Johann Sebastien Bach was an amazing composer. He combined the meticulous and careful nature of the German composers with some dance most commonly used by French composers and the joy of Vivaldi! His music can be played on any medium – from the traditional string orchestra to the organ to a guitar to a synthesizer. It doesn’t matter if you play the jaw harp, if it’s Bach’s music and it’s played well, it will sound good.
Red Hot is an organization that fights AIDS by way of pop culture. It collaborates with musicians to create albums to help raise funds and awareness about HIV and AIDS. To date, they’ve released about 16 different albums with their latest’s being Red Hot & Bach.
HIV / AIDs affects so many people throughout the world. It became known to the population at large back in the early 80s when we first learned of Rock Hudson and how he was sick with a disease that, at the time, was a guaranteed death sentence.
It is no longer. Since then, our knowledge of the disease has grown and we’ve learned how to avoid it as well as how to treat it making it something that can be treated and maintained. It’s still horrible and scary, but it’s something with which people can still live their lives.
All of Red Hot’s music albums have something to do with AIDS, usually by way of a specific musician affected by it. Granted, one doesn’t think of J.S. Bach when AIDS is mentioned, but in the music industry – like all other industries – people have most definitely been affected.
From the Red Hot website:
Red Hot’s albums all have a theme affiliated with AIDS. Not only do all the proceeds go towards the fight against AIDS, but each album is inspired by an artist who has been affected by AIDS. For example, Red Hot + Riot and Red Hot + Fela were both tributes to Fela Kuti who died of AIDS. With that in mind, you may be thinking how does Bach relate to AIDS, and here is your answer: he doesn’t. Johann Sebastian Bach has absolutely nothing to do with AIDS but Paul Jacobs does.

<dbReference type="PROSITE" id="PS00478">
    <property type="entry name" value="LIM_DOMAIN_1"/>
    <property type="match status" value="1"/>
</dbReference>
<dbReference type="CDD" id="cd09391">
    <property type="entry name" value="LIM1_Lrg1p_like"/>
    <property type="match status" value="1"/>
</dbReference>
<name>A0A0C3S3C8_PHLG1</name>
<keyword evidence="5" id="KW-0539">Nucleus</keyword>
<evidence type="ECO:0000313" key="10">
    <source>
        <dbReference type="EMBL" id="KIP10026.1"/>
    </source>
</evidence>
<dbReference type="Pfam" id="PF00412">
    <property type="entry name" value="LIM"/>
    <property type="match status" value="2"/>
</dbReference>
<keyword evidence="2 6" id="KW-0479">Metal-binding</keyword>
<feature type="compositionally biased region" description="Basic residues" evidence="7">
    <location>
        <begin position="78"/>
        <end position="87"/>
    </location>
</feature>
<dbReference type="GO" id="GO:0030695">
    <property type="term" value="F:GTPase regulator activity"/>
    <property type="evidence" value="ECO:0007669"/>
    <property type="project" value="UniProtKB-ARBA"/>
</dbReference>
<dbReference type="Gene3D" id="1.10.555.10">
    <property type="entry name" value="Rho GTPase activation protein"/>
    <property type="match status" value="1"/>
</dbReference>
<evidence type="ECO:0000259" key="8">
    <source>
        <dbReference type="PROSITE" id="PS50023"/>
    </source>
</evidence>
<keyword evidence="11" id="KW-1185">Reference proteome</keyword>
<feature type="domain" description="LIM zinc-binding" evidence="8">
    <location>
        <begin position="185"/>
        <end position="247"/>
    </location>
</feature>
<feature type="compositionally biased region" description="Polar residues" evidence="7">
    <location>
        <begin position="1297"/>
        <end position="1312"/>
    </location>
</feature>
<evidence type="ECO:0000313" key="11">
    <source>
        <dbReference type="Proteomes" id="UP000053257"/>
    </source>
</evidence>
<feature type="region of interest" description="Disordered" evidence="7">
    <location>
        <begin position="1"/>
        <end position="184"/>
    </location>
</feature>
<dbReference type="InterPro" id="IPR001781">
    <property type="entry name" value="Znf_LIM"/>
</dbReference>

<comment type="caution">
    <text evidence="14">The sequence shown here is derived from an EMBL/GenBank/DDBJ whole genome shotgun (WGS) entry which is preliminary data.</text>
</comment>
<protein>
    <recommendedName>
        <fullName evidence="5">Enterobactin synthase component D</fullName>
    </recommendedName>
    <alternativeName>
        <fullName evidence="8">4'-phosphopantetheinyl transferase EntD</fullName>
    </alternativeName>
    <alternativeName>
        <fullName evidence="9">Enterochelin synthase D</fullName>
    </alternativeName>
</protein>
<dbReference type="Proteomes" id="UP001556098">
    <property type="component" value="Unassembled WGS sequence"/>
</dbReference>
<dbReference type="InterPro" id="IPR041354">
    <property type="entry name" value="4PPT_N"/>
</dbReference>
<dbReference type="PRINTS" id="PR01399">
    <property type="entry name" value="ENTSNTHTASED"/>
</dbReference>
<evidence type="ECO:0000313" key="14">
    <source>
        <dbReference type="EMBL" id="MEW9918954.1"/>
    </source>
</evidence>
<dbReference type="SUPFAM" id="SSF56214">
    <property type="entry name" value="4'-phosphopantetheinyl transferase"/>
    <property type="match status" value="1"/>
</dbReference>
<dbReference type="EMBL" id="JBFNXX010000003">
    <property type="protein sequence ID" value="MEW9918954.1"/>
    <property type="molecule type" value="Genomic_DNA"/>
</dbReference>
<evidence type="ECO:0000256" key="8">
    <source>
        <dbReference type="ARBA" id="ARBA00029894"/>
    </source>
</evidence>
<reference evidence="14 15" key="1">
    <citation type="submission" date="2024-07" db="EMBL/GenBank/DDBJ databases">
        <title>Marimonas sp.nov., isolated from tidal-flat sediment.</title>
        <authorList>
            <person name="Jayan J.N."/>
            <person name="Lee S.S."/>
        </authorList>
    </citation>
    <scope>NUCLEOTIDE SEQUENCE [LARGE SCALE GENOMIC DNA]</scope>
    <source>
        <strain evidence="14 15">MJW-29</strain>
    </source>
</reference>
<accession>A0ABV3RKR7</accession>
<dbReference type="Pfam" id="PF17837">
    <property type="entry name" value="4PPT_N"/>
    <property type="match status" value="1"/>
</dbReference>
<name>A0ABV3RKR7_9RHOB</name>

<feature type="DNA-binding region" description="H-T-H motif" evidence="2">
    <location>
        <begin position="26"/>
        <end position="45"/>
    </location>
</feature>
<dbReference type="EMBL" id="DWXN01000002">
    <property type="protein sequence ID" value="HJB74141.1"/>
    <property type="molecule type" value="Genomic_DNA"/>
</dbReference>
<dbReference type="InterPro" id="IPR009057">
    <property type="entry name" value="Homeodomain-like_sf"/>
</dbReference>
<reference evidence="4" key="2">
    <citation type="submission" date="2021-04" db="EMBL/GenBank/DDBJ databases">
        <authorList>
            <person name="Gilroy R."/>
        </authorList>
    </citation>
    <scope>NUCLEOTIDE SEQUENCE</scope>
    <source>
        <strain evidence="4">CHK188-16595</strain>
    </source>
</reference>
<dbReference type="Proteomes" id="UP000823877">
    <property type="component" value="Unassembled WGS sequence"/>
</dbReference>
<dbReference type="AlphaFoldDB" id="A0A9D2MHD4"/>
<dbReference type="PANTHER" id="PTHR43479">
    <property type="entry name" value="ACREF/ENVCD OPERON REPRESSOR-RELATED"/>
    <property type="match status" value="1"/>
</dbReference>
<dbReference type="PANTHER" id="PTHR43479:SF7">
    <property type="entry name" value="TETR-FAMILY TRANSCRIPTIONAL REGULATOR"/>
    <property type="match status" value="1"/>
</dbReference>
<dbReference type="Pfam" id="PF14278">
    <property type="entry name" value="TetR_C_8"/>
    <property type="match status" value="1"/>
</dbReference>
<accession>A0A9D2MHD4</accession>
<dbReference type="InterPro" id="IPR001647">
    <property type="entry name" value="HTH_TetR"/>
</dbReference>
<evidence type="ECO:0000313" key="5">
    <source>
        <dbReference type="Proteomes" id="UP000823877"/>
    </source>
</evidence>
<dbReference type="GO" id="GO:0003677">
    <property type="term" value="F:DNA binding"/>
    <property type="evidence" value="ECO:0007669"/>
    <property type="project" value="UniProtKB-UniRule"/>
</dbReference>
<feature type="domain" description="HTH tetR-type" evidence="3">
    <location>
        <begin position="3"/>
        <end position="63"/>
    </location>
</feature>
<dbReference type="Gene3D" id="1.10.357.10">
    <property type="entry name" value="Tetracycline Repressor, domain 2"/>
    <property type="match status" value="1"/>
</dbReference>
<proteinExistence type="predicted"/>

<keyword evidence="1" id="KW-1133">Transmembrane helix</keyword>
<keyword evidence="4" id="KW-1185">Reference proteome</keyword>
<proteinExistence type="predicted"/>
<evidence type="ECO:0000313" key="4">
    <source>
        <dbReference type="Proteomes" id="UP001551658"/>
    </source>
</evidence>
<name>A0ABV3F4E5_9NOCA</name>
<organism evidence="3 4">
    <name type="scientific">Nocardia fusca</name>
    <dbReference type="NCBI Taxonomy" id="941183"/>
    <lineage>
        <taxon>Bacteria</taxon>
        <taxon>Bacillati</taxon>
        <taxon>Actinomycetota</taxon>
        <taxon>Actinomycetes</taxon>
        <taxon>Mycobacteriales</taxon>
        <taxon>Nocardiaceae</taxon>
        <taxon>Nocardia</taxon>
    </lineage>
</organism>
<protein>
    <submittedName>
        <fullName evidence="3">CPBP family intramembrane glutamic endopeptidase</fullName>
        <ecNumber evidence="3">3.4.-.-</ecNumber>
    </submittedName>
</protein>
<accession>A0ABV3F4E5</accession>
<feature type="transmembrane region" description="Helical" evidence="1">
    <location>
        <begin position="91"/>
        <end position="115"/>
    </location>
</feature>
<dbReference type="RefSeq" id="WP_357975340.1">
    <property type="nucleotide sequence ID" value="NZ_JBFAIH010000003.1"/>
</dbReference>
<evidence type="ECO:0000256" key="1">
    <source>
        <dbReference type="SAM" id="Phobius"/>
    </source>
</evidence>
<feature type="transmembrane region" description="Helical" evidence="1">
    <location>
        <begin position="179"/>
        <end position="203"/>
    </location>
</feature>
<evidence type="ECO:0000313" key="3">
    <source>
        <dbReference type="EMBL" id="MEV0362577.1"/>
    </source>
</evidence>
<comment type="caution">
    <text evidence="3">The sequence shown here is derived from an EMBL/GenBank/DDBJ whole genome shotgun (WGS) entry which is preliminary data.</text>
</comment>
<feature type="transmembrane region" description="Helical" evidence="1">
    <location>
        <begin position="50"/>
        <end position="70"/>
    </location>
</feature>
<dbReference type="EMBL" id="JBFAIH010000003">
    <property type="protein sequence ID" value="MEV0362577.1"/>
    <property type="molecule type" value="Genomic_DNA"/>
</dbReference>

Red Hot + Bach’s inspiration came from the virtuosic, yet under-known, story of the pianist, Paul Jacobs. Jacobs was the lead pianist with the New York Philharmonic during the Leonard Bernstein era. He performed countless Bach pieces including four works which he recorded in 1967 and released as the Busoni Transcriptions on Nonesuch Records. When we heard these recording at the Red Hot offices, we were blown away by the simple elegance of his playing and felt inspired to challenge artists to rethink their performances of Bach’s music. Beyond his simple musical prowess, we felt compelled to tell his story after discovering that Jacobs was, in fact, one of the first reported persons to die of AIDS in New York City on September 25th, 1983.
Red Hot & Bach is a fun album filled with 29 re-imaginations of sorts of many of Bach’s pieces. Some are performed as originally intended (or as we think they were originally intended) but many are performed in completely different styles – something easily done with Bach’s music as it is so versatile in nature. This album takes you from the original baroque-era classical sound to blue grass to Spanish guitar to more of an avant-garde type of sound with musicians ranging from Rob Moose and Chris Thile to the Kronos Quartet.
There’s not a bad track on the album and no matter what your taste in music is, you’re sure to find plenty of music you like – all while supporting a very worthwhile cause. I hope you’ll take some time to check it out.
Visit the official website to learn more about RedHot.org.